Is it Time to Update Your Advance Directives?
Advance directives like living wills and powers of attorney are an essential part of any estate plan. Should you become incapacitated, you will need someone to manage your finances and make healthcare decisions for you. However, many people fail to update their advance directives as circumstances change, and as a result they are not as protected as they should be.
Revise Advance Directives after Marriage
Marriage is a critical landmark in a person’s life, and many people remember to revise a will afterwards. However, they often forget to take the time to revise advance directives. Find the following and check if you need to make changes:
- Your living will. This document explains what care you want if you become incapacitated.
- Designation of health care surrogate. This document names a surrogate (an agent) to make health care decisions if you become incapacitated.
- Durable financial power of attorney. This document identifies the agent who can make financial decisions in the event you are incapacitated.
After marriage, you probably want your spouse to act as your surrogate or agent to make financial and medical decisions in the event you are incapacitated. You will need to revise your advance directives so that they will have that power.
Conversely, if you get divorced, you should review your advance directives as well. Florida statute § 709.2109(2)(b) provides that simply filing for divorce terminates your spouse’s authority. In that case, you will need to name a new surrogate/agent.
Revisit Advance Directives if an Agent Moves, or if You Move
Having an agent who lives far away is not ideal. Consider the following:
You suffer a devastating car accident and slip into a coma. You need someone to make medical decisions for you at this critical time, but your agent actually lives three states over and can only reach doctors by phone.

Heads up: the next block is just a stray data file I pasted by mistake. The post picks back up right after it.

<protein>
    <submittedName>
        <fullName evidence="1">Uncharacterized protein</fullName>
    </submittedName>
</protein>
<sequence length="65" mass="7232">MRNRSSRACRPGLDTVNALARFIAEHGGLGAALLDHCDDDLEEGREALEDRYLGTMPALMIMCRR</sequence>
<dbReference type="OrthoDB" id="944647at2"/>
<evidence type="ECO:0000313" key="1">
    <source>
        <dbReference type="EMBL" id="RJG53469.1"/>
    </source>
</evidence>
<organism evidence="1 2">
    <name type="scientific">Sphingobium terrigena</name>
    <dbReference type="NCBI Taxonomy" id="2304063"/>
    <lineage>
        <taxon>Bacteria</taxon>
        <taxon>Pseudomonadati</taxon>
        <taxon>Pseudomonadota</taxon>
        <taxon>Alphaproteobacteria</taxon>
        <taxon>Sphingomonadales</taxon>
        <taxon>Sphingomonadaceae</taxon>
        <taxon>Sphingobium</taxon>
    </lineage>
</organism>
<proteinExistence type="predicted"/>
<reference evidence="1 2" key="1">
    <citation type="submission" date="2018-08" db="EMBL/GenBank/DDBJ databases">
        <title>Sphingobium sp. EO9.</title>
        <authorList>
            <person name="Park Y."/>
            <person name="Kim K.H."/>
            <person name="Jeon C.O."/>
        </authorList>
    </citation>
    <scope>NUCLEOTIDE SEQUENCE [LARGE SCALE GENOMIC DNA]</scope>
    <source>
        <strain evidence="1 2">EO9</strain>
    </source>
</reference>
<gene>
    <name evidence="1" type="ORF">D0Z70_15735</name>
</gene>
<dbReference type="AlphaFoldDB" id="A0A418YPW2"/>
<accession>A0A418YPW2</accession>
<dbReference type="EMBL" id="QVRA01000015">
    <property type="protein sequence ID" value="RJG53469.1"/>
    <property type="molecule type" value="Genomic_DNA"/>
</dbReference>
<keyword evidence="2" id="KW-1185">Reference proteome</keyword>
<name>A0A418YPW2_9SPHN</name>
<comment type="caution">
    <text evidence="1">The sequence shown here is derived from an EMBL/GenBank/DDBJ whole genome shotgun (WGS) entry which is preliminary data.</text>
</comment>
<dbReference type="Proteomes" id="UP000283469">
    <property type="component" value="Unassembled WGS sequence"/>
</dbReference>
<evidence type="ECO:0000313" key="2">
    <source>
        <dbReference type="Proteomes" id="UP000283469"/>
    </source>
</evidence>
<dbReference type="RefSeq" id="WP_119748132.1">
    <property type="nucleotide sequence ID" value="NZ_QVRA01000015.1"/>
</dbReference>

Is this ideal? No. Instead, you should have an agent who lives near you so that they can be at the hospital when medical decisions need to be made.
Remember, you can replace an agent now without them needing to agree. Choose someone who lives near you.
Revise Advance Directives if an Agent Dies
If your agent passes before you do, you obviously have a problem. Although you have the right to name an alternate, the chances are you might have forgotten to. Now is the time to name both a new agent as well as an alternate who can step in, if necessary. Remember to talk to them before naming them and check if they are willing to serve. You should also have a discussion about your preferences for treatment. After revising your advance directives, make sure your agents receive copies. They should also have a copy of your most recent living will.
Consult with an Elder Law Attorney at The Villages
Under Florida law, you can revise an advance directive at any time. To make sure any changes are legal and will withstand a challenge in court, you should work closely with an attorney at Millhorn Elder Law Planning Group.
We offer a free consultation where we can answer any of your questions. To schedule yours, please call or send us a message.